I am working on an Energy Harvesting Uninterruptable Power Supply (eHUPS) to increase capabilities for advanced test facilities. This innovation incorporates renewable energy technologies to dramatically enhance UPS system applications over a wide range of market sectors.
UPS systems are widely used for critical equipment resilience. Facilities use UPS systems on loss of electric service so valuable (test) data is not lost, life safety systems are not disabled, (manufacturing) processes are not interrupted, information technology services continue to operate, etc. UPS designs must trade off the hardware costs, the amount of equipment that can be supported (power rating), and the length of time power can be maintained (battery capacity). Gas powered generators can be added to the UPS for 100% system resilience, which indefinitely extends the time power can be maintained but relies on environmentally harmful fossil fuels.
An eHUPS combines batteries and generators with renewable resources like roof mounted solar panels, facility process energy recovery, and energy conservation to supply power during service outages. These sustainable energy sources alter the cost trade off analysis so more equipment can be supported for long periods of time. In test facilities, outage responses can be enhanced from computer and automation equipment performing orderly test shutdowns to maintaining a reduced level of testing operations. Likewise, office building capabilities during power outages can increase from just keeping critical data servers running to sustained operation of computer IT services and conventional building systems for minimal work loss.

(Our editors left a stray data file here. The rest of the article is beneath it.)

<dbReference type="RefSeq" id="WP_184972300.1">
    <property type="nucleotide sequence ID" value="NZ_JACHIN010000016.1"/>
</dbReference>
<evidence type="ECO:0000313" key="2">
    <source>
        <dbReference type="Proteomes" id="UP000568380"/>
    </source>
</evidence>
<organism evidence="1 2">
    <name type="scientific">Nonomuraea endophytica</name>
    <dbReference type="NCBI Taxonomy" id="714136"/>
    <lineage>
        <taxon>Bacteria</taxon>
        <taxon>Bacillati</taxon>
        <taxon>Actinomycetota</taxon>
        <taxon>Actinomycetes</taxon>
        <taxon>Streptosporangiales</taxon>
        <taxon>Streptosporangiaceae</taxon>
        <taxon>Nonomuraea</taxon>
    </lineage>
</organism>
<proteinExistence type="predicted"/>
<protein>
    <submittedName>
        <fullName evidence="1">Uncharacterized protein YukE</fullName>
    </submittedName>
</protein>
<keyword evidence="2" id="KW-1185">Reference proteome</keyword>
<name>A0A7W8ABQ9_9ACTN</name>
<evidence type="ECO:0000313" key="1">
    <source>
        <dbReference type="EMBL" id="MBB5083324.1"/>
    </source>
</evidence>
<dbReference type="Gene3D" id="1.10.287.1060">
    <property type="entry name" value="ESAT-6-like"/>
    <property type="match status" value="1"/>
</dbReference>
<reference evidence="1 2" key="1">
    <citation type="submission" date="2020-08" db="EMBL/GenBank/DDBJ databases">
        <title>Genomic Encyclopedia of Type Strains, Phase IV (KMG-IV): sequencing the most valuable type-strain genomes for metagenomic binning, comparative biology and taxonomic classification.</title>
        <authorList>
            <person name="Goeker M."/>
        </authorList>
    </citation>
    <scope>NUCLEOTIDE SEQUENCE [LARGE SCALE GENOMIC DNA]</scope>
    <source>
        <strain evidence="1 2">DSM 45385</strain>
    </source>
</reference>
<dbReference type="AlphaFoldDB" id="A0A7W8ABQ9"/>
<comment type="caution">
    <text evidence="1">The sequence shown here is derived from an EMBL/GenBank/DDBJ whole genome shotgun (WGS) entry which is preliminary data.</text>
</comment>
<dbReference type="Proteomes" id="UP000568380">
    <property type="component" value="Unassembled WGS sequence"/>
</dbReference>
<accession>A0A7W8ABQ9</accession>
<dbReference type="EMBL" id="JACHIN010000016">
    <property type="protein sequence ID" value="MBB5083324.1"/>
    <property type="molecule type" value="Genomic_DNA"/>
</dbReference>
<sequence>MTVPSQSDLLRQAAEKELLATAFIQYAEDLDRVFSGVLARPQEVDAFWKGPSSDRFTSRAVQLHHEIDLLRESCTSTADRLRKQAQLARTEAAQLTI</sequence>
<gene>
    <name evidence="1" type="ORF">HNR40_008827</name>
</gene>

Direct impact on global warming:
The eHUPS incorporates alternate energy resources and energy conservation principles in its design. This innovation not only increases system capabilities during power outages, but it also reduces electric service needs during normal operating conditions. Facility carbon footprints are sustainably reduced by using harvested renewable energy. And for cases where 100% system resilience is necessary, an eHUPS implementation dramatically reduces fossil fuel consumption by gas generators.
Load side energy harvesting paradigm:
Electric utility companies are sensitive to legacy power plant impacts on global warming and the percentage of renewable solar and wind energy resources is increasing. Unfortunately, a supply side electrical grid transition approach is technically flawed, and economic constraints will result in too little, too late. To properly address electric grid global warming impacts, a (new) load side energy harvesting paradigm is necessary. Supply side renewable energy like solar fields vary with sunlight making them unreliable and non-dispatchable, where load side harvesting varies electric service demands in a way that is more easily managed by the grid. Solar fields coupled with grid level battery storage helps address technical reliability issues, but presently at non-competitive electricity costs.
Feasibility and team commitment:
It is straight forward to build a basic eHUPs using commercially available products. Total returns of an eHUPS implementation are dependent on system power rating. The larger the serviceable load, the greater the potential return on investment through electric utility bill and carbon footprint reductions. I am committed to pursuing eHUPS for business development and to help address global warming.